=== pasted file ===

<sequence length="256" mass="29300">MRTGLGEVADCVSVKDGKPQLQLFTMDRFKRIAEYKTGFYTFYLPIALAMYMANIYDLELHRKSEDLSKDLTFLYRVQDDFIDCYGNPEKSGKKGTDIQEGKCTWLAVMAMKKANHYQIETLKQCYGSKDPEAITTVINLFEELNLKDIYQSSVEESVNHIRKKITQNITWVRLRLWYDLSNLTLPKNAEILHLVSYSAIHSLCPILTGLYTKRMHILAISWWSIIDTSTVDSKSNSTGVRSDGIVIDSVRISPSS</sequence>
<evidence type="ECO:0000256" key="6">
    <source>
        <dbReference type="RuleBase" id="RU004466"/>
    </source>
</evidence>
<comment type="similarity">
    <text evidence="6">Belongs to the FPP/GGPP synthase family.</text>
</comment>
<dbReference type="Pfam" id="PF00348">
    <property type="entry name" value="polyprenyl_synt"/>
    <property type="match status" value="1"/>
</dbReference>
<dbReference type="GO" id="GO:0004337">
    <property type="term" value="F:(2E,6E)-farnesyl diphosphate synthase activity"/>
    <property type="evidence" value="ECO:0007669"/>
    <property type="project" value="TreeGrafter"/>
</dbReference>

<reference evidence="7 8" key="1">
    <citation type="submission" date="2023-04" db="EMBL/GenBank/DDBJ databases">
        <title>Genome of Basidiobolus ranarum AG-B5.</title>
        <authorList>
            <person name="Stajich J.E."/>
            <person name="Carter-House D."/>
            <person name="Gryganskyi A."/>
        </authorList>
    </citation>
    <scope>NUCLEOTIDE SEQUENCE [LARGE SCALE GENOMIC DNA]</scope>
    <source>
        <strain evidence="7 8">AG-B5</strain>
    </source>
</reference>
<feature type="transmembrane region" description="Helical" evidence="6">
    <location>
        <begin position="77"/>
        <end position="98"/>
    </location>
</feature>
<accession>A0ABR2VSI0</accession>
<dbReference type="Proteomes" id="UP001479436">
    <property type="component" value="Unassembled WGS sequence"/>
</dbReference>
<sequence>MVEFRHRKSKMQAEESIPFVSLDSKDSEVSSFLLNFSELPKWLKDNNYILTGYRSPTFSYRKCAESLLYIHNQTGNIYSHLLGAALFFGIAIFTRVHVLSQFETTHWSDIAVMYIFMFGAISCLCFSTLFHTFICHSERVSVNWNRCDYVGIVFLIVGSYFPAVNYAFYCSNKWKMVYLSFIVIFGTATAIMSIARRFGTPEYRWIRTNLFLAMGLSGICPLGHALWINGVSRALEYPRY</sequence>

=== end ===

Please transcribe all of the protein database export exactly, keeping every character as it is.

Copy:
<sequence length="256" mass="29300">MRTGLGEVADCVSVKDGKPQLQLFTMDRFKRIAEYKTGFYTFYLPIALAMYMANIYDLELHRKSEDLSKDLTFLYRVQDDFIDCYGNPEKSGKKGTDIQEGKCTWLAVMAMKKANHYQIETLKQCYGSKDPEAITTVINLFEELNLKDIYQSSVEESVNHIRKKITQNITWVRLRLWYDLSNLTLPKNAEILHLVSYSAIHSLCPILTGLYTKRMHILAISWWSIIDTSTVDSKSNSTGVRSDGIVIDSVRISPSS</sequence>
<evidence type="ECO:0000256" key="6">
    <source>
        <dbReference type="RuleBase" id="RU004466"/>
    </source>
</evidence>
<comment type="similarity">
    <text evidence="6">Belongs to the FPP/GGPP synthase family.</text>
</comment>
<dbReference type="Pfam" id="PF00348">
    <property type="entry name" value="polyprenyl_synt"/>
    <property type="match status" value="1"/>
</dbReference>
<dbReference type="GO" id="GO:0004337">
    <property type="term" value="F:(2E,6E)-farnesyl diphosphate synthase activity"/>
    <property type="evidence" value="ECO:0007669"/>
    <property type="project" value="TreeGrafter"/>
</dbReference>

<reference evidence="7 8" key="1">
    <citation type="submission" date="2023-04" db="EMBL/GenBank/DDBJ databases">
        <title>Genome of Basidiobolus ranarum AG-B5.</title>
        <authorList>
            <person name="Stajich J.E."/>
            <person name="Carter-House D."/>
            <person name="Gryganskyi A."/>
        </authorList>
    </citation>
    <scope>NUCLEOTIDE SEQUENCE [LARGE SCALE GENOMIC DNA]</scope>
    <source>
        <strain evidence="7 8">AG-B5</strain>
    </source>
</reference>
<feature type="transmembrane region" description="Helical" evidence="6">
    <location>
        <begin position="77"/>
        <end position="98"/>
    </location>
</feature>
<accession>A0ABR2VSI0</accession>
<dbReference type="Proteomes" id="UP001479436">
    <property type="component" value="Unassembled WGS sequence"/>
</dbReference>
<sequence>MVEFRHRKSKMQAEESIPFVSLDSKDSEVSSFLLNFSELPKWLKDNNYILTGYRSPTFSYRKCAESLLYIHNQTGNIYSHLLGAALFFGIAIFTRVHVLSQFETTHWSDIAVMYIFMFGAISCLCFSTLFHTFICHSERVSVNWNRCDYVGIVFLIVGSYFPAVNYAFYCSNKWKMVYLSFIVIFGTATAIMSIARRFGTPEYRWIRTNLFLAMGLSGICPLGHALWINGVSRALEYPRY</sequence>